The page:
Autonomous wingman systems must have the same ability to communicate system health and platform issues to human pilots as occurs today between humans. Autonomous systems are complex, composed of software, hardware, and integration components for sensors and effectors, engineering operations, mission management controls, communications, maneuvering equipment, and more. Communicating deficiencies to human pilots is a prerequisite for building and maintaining trust with the unmanned system. Emergency procedures must be clearly understood.
Just as a human pilot conducts preflight checks of themselves and the aircraft, an unmanned system must conduct preflight checks for the software and hardware of each functional component. Just as experienced plane captains sign off on preflight checks for aircraft today, human robotics and autonomous systems experts are the ideal individuals to conduct these checks on autonomous systems and build trust. A Navy robotics expert (UAV engineering officer or similar role) could conduct preflight checks of the unmanned system and serve as a human interface for the manned wingman.
Practical Recommendations for the Navy
To implement manned-unmanned teaming in naval aviation while meeting the guidance set forth by the Department of Defense and Department of the Navy related to autonomy, the Navy should:
Put in place robust and understood certification processes for autonomous systems for both the robotics hardware and the AI software. Much like a winged F/A-18 pilot is not qualified to fly a P-8, AIs should have tightly coupled software, platforms, and missions that are contextually specific. The Navy can accomplish this through the same level of rigid training that human pilots and aircraft go through for initial aviation training, follow-on advanced schooling, and immediate preflight checks. Earning Wings of Gold is a foundational cultural cornerstone for naval aviation, and all pilots—manned or unmanned—should be held to this standard.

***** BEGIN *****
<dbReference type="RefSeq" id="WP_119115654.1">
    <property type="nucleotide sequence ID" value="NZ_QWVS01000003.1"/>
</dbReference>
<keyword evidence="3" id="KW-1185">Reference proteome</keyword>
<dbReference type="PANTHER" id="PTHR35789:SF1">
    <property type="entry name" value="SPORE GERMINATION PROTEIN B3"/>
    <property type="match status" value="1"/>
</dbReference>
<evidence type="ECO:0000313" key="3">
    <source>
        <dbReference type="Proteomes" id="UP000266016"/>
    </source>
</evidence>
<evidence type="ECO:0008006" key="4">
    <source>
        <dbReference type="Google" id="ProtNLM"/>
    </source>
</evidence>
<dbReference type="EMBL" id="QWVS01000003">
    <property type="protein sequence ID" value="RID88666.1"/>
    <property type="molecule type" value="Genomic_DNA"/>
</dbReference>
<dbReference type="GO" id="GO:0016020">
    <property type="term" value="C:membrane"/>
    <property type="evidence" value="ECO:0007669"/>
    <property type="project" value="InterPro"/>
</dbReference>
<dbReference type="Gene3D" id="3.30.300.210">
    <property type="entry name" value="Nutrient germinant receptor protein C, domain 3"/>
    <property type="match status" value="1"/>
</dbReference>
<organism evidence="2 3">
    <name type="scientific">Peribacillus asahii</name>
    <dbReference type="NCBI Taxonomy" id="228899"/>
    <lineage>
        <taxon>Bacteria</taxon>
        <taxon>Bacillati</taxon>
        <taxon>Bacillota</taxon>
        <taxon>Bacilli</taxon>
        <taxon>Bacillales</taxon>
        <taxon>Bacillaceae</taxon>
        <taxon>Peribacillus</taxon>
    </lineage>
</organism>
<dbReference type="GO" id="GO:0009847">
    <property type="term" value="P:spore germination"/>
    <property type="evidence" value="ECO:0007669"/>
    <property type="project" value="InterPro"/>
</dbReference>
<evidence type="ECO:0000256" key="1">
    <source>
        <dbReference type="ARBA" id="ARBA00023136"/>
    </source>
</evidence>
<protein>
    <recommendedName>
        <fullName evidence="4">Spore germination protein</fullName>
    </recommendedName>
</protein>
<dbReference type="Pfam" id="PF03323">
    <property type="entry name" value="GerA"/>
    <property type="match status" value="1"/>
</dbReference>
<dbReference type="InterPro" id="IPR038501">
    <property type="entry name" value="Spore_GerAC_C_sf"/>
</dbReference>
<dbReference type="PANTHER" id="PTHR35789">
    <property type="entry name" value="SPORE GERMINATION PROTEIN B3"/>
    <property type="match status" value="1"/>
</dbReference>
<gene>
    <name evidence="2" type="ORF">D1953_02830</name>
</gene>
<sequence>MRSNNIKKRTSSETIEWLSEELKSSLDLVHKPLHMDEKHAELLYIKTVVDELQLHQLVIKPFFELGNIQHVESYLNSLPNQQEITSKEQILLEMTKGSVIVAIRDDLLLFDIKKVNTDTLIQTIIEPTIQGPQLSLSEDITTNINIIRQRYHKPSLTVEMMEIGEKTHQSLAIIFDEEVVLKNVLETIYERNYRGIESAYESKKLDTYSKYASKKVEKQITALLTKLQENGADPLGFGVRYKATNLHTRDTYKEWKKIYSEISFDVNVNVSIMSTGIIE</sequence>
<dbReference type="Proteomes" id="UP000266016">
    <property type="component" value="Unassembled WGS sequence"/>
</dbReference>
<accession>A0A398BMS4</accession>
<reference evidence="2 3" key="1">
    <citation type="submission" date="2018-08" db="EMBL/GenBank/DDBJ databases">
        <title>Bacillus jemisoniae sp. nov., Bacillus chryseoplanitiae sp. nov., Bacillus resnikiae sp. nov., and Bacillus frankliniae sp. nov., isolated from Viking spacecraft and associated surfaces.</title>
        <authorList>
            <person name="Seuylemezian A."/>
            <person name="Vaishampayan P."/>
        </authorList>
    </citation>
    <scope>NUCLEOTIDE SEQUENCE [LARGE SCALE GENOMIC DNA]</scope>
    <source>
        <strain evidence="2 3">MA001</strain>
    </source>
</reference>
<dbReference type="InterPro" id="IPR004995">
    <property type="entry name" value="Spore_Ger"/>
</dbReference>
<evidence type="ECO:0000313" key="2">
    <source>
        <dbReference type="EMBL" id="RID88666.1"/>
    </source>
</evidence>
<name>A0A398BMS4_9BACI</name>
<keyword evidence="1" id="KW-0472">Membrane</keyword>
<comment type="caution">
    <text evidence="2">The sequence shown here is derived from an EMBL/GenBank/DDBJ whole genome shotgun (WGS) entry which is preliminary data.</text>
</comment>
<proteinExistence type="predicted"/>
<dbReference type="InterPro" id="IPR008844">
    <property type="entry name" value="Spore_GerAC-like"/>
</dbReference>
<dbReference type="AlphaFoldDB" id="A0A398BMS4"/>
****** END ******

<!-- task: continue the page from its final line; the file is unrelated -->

Build man-machine team training into flight school, fleet replacement squadrons, and fleet syllabi. While manned aircrews are highly adaptable and can integrate new weapon systems, naval aviation can accelerate trust-building through early and repeated interactions with autonomous systems. For naval aviation to realize the full potential of autonomous combat systems, aviators must already have developed trust and experience with the AI prior to employment in a hostile environment. Just as naval aviators learn to work with wingmen and squadrons in structured training environments, so too must they learn to fly with autonomous wingmen. Such introduction and exposure could be included in Project Avenger, an initiative to employ emerging technologies such as virtual and mixed-reality trainers and AI to revamp aviator training. This program of instruction should already be in development for testing and refinement before unmanned aircraft arrive at the fleet en masse in the coming years.
Identify additional specialties for the squadron and wing levels that are necessary to “represent” the unmanned systems and build trust. The National Security Commission on AI, the Department of Defense AI Strategy, and the Navy’s Intelligent Autonomous Systems Strategy all highlight the need for an AI-ready workforce. These specialty sailors, warrant officers, and officers will serve as robotics and AI experts specifically for unmanned aviation and be human interpreters between man and machine. Naval aviation is taking steps in this direction, recently announcing the creation of the aerial vehicle operator (AVO) warrant officer billet for MQ-25 squadrons. AVOs will go through an abbreviated flight school syllabus as unrestricted line warrant officers who eventually earn Wings of Gold, but unlike naval aviators, they do not need to competitively promote and can therefore become subject matter experts in autonomous system operation.3 The decision to make AVO billets unrestricted line should be especially lauded because it is an organizational signal that autonomous systems have a role to play in combat missions.